What to Expect from Cataract Surgery

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When your doctor mentions surgery, it’s understandable to be nervous. If the surgery in question is cataract surgery, there’s no need to be. If you’ve got a cataract, eye surgery is the only option for treatment. However, because that’s the case, the surgery is extremely common and very safe. Here’s what you need to know about cataracts, as well as what you can expect from cataract surgery.

Cataracts happen when protein builds up on the lens of the eye, making it cloudy. If you have cataracts, you may experience blurry, dim, or double vision, may have poor night vision, and may be more sensitive to sunlight. Cataracts can also cause you to see a halo around bright lights, or to perceive colors as faded or yellowing. Sometimes, cataract symptoms aren’t troublesome, and your cataract might be discovered at a routine eye exam. This is a good thing, because with early detection of cataracts, treatment can be performed in time to prevent serious eye issues, including blindness.

What causes cataracts? There are several risk factors, including genetics, illnesses including diabetes, excessive sun exposure, smoking, and eye trauma. However, cataracts are typically the result of the natural aging of your eye. Cataract sufferers may be able to work around a cataract by using prescription glasses, a magnifying lens, or brighter lighting, but ultimately your doctor will probably suggest cataract surgery to deal with the problem and prevent it from becoming worse.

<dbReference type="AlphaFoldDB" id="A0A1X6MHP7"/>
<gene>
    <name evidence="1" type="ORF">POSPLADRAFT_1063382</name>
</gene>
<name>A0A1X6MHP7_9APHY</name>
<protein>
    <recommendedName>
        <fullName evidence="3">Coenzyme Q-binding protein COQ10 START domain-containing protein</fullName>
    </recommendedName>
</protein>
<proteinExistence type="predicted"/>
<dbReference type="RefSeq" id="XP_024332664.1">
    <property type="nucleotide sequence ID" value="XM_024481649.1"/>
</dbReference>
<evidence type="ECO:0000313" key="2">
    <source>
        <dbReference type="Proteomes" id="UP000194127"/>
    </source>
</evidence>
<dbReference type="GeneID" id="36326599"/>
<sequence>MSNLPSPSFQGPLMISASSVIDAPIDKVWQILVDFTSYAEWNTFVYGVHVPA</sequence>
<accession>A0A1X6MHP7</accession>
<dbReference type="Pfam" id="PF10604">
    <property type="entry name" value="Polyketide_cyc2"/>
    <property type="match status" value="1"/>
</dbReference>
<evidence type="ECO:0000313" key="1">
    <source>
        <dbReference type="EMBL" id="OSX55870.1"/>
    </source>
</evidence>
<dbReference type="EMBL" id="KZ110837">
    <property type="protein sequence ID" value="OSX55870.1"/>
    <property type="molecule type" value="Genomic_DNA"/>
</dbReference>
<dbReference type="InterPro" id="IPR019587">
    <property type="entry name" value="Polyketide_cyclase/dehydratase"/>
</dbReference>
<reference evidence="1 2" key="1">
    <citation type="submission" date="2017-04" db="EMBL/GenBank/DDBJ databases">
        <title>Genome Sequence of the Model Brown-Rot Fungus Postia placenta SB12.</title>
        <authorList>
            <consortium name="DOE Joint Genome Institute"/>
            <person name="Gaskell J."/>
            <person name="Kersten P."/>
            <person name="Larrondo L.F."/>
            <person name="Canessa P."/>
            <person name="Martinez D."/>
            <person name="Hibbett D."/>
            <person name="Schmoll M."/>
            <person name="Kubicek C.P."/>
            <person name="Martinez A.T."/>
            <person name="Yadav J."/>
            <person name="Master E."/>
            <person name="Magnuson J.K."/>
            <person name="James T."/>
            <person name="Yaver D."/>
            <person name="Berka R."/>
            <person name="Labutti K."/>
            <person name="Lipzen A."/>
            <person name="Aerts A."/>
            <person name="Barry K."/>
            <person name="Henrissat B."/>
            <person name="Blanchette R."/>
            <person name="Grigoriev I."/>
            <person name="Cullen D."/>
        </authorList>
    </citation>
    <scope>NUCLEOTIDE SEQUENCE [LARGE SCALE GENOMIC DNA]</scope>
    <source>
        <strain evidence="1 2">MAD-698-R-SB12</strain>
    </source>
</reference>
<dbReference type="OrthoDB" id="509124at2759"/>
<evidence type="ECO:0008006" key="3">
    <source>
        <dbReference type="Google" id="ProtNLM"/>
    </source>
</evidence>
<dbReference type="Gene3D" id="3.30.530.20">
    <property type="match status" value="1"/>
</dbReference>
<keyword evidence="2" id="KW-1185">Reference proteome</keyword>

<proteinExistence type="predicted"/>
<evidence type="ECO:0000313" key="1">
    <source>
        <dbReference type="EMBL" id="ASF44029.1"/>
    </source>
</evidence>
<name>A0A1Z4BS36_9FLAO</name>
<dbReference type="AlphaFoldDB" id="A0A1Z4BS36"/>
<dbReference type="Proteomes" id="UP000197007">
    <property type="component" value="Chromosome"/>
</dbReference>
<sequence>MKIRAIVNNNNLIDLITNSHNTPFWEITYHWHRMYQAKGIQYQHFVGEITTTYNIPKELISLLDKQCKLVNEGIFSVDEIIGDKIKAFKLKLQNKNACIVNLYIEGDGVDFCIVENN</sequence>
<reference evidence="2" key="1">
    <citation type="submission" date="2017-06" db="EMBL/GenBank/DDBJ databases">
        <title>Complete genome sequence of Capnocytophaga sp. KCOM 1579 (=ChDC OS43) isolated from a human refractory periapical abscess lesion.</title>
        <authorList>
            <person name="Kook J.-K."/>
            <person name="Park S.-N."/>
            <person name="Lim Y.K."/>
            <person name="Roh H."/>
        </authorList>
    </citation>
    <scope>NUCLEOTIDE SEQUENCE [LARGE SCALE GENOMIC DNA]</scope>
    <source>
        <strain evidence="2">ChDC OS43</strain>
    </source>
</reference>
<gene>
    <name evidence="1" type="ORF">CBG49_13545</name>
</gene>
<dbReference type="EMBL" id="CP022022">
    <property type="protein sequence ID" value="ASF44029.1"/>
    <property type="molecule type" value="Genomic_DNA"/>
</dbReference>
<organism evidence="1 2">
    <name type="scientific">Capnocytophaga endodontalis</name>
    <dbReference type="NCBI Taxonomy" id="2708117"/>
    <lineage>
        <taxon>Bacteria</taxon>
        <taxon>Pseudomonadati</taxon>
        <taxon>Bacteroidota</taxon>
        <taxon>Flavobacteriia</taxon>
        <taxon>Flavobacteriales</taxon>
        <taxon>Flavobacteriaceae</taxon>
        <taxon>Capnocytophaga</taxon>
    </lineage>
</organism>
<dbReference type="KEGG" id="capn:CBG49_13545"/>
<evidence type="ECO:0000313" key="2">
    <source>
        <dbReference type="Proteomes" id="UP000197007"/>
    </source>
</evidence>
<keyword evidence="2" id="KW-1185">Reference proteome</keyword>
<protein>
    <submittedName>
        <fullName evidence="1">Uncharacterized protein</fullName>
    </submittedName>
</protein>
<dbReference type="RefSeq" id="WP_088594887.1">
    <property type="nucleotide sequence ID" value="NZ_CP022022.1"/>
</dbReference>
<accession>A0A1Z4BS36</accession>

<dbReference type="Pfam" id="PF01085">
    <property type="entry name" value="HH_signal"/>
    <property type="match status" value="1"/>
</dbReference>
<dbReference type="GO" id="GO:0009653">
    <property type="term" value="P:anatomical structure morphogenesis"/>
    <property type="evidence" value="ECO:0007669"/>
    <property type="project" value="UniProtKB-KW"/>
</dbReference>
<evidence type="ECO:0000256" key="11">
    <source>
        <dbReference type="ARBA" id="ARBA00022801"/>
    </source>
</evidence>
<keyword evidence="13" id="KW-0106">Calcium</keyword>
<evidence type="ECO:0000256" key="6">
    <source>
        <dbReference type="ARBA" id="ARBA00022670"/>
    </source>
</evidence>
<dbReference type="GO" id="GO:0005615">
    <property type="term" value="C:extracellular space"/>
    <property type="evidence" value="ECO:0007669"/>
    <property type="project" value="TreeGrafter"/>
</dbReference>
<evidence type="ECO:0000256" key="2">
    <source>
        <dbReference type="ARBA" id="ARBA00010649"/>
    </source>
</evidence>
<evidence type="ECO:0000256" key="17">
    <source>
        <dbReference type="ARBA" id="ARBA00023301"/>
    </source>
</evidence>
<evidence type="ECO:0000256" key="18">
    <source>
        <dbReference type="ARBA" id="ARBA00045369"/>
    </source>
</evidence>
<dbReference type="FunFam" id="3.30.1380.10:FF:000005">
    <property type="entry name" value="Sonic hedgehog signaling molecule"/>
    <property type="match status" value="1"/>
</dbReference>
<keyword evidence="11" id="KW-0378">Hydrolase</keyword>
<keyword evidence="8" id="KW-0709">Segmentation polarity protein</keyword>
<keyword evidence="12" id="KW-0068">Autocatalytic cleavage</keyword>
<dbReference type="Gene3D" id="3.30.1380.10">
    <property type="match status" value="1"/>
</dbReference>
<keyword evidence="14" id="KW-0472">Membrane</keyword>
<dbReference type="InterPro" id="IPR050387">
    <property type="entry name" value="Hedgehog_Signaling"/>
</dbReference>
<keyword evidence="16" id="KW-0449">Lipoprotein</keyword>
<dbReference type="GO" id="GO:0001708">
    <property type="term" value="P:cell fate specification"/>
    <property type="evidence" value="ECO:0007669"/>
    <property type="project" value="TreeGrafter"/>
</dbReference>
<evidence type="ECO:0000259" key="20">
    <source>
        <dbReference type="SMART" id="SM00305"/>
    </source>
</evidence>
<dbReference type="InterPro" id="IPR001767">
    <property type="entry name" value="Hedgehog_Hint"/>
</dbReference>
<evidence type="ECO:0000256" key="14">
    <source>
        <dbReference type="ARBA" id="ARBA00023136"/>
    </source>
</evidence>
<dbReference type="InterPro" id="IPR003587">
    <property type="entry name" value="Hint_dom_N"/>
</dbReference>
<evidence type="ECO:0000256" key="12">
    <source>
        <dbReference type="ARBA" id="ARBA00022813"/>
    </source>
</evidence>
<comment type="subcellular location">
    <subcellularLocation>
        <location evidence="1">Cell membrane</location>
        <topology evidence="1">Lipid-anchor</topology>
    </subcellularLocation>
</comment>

The surgery involves removing the lens of your eye and replacing it with an artificial one. While this might sound complicated and painful, it’s not. A week or so in advance of your cataract surgery, your doctor will measure your eye to determine its size and shape, in order to choose the intraocular lens (IOL) that’s right for you. This lens will be a customized prescription lens, made of plastic, silicone, or acrylic.

The surgery is an outpatient procedure, and your eye will be numbed but you will be awake. After making a tiny incision in the eye, your doctor will use a laser to break up the cloudy lens of your eye and remove it. Then, using the same incision, the IOL will be placed. The incision is self-healing, and cataract surgery recovery is typically quick. You’ll probably be able to return to your normal activities in a few days, though your eye may be itchy or sore. You might have tearing and have trouble seeing well in bright light, and you shouldn’t bend over, pick up anything heavy, or put pressure on your eye. You can drive the day after surgery if you feel comfortable. You’ll be given eyedrops to prevent infection. If you experience pain or any other unpleasant side effects, contact your doctor for advice.

If you need to have a cataract removed, call Snead Eye Group for an appointment. One of theonly practice in Southwest Florida to offer LenSx Femtosecond Cataract Laser surgery, we provide our patients with an optimized refractive surgery experience. We offer several different IOL options, and your doctor will work with you to determine which is right for you and your lifestyle. It’s all part of our commitment to providing the best possible eye care to improve not only our patients’ vision but also their quality of life. Contact us through our website for more information and to find the location nearest you.


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